.. Songwriting, anyone?? This weekend (Sat. July 22, 2-6pm), the San Diego Music Foundation is presenting “The Business of Songwriting,” which will include panelists from ASCAP, BMI and more. Admission is free to all San Diego-based musicians, on a first-come, first-served basis. Email: contact@SDMusicFoudnation.org to see if there’s still room, and to reserve your place. At the Lafayette Hotel on El Cajon Blvd. in North Park .
… How ‘bout Playwriting? San Diegan David Wiener is having a good run. His play, An Honest Arrangement , which won Best Play in the 2006 New York City 15-Minute Play Festival, makes an appearance in the San Francisco Theater Festival on July 23, produced by New Works West. If you’re gonna be in the neighborhood, check out www.sftheaterfestival.org/index.htm
.. and while we’re on the subject of writing plays, consider “A Holiday Full of MOXIE,” the plucky, high-spirited new theater’s first Playwriting Contest. The winning presentations will receive a $300 stipend and a four-week run in the second-show slot of MOXIE’s second season. All San Diego County residents are eligible; all one-act submissions must be holiday themed and in line with the MOXIE mission”: …using the intimate art of theater to create more honest and diverse female images for our culture.” The deadline is August 11; playwrights will be notified September 1. Info and guidelines available at www.moxietheatre.com/holiday
… Flora and Arias: This Saturday, July 22 at 4pm, there will be “A Midsummer Afternoon Concert” at Quail Botanical Gardens. The operatic portion of the afternoon features music performed by soprano Elizabeth Podsiadlo, tenor Stephen Sturk and baritone (and local actor) Walter Ritter, accompanied by John Danke on piano. The second half will feature Podsiadlo and Momilani Ramstrum singing their own compositions and playing guitar, along with flutist TW Shelton and percussionist Mike Robbing. The $20 tix include appetizers, wine and admission to the gardens. For information/reservations: 858-547-8620, email@example.com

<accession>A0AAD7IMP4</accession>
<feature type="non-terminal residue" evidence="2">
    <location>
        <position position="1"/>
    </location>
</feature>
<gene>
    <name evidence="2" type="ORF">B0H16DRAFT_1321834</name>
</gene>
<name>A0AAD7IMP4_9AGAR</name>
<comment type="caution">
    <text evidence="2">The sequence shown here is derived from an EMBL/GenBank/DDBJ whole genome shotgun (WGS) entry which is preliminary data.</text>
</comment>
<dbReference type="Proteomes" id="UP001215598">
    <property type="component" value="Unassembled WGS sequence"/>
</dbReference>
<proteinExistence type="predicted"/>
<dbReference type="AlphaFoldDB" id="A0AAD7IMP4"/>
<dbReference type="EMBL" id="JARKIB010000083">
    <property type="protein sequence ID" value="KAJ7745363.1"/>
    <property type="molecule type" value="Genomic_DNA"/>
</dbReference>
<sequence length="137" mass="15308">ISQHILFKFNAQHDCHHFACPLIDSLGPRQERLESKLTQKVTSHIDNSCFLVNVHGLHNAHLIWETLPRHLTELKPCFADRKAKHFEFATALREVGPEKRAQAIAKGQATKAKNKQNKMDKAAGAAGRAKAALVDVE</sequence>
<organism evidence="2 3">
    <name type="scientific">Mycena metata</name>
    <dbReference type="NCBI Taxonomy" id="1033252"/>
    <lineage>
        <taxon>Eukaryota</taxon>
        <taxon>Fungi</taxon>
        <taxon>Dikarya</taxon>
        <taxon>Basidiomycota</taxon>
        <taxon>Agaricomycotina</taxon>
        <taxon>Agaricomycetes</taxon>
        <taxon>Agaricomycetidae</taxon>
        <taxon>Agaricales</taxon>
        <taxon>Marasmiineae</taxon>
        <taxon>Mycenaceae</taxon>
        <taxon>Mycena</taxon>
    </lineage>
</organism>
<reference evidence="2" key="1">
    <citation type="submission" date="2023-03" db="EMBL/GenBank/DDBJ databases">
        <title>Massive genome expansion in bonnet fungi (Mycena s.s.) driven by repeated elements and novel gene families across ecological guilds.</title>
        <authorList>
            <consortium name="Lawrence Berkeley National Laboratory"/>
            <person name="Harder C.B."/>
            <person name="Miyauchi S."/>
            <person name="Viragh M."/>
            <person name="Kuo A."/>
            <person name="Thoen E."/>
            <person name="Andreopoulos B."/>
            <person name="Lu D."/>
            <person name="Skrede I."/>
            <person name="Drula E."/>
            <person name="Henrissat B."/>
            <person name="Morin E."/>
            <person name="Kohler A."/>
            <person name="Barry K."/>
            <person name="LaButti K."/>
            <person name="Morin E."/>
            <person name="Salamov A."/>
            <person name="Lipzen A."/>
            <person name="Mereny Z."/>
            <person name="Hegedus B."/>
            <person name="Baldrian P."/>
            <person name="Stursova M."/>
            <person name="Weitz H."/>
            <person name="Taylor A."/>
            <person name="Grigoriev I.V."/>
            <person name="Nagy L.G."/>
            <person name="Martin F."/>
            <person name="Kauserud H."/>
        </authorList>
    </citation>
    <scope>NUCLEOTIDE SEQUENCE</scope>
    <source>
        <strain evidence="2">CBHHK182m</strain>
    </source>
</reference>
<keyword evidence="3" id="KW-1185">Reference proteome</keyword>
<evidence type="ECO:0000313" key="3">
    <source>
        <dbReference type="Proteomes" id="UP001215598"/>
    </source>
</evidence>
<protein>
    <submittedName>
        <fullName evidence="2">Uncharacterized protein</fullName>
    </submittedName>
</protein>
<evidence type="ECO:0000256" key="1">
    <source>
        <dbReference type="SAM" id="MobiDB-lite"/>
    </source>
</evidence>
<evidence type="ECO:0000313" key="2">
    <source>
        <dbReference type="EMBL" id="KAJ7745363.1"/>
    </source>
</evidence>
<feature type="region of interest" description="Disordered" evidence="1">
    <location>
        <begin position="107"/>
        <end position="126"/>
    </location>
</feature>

.. Got a note from actor Rhianna Basore, who’s having a blast in Paris , performing in Neil LaBute’s bash. The initial run was such a success that Théâtre les Déchargeurs asked the cast to join their season. So the show, running through August 17, will cap off the theater’s 2005-2006 season. Rhianna (who was a sheer delight as my daughter in the recent NCRT reading of Isn’t It Romantic?) can’t wait to regale San Diegans with tales of her “bohemian summer.”
… Mark it in your calendar in ink: playwright Athol Fugard and writer/scholar Marianne McDonald will appear in a fund-raising reading of Medea the Beginning by McDonald … Jason the End by Fugard. Proceeds will benefit 6th @ Penn Theatre. Sunday, August 27 only. 7:30pm. $50 donation. 619-688-9210.
And on the subject of Fugards, remember this date, too. Athol and his daughter/writer Lisa Fugard will speak at the 3rd annual Words Alive Authors Luncheon at the Manchester Grand Hyatt, October 19. For info, sponsorship or reservations, contact firstname.lastname@example.org . www.wordsalive.org.
‘NOT TO BE MISSED!’ (Critic’s Picks)
(For full text of all past reviews, use the Search engine at www.patteproductions.com)
Fully Committed – virtuoso performance by David McBean, who’s better than ever (this is a reprise production)
At Cygnet Theatre, through August 13
Titus Andronicus – a lot of political references and many laughs along with the gore; as director Darko Tresnjak puts it, his production is “bloody good fun!”
In repertory on the Globe’s Festival Stage, through September 30
Othello – potent production. robustly acted and directed
In repertory on the Globe’s Festival Stage, through October 1
Iphigenia at Aulis – modern production and translation make the well-presented play timeless and politically relevant
At 6th @ Penn Theatre, through August 6
Collected Stories – fascinating, fact-based premise about writers and stories and who owns what; superbly performed
At North Coast Repertory Theatre, through August 13
Mother Courage – still one of the most potent anti-war statements around; beautifully, simply, elegantly presented
At the La Jolla Playhouse, through July 23
Amadeus –a great story (whatever part of it is actually factual), very well presented by a fine, committed, beautifully dressed cast
At Lamb’s Players Theatre, through July 23
Have yourself a little Midsummer Dream – at the theater!
© 2006 PATTÉ PRODUCTIONS, INC.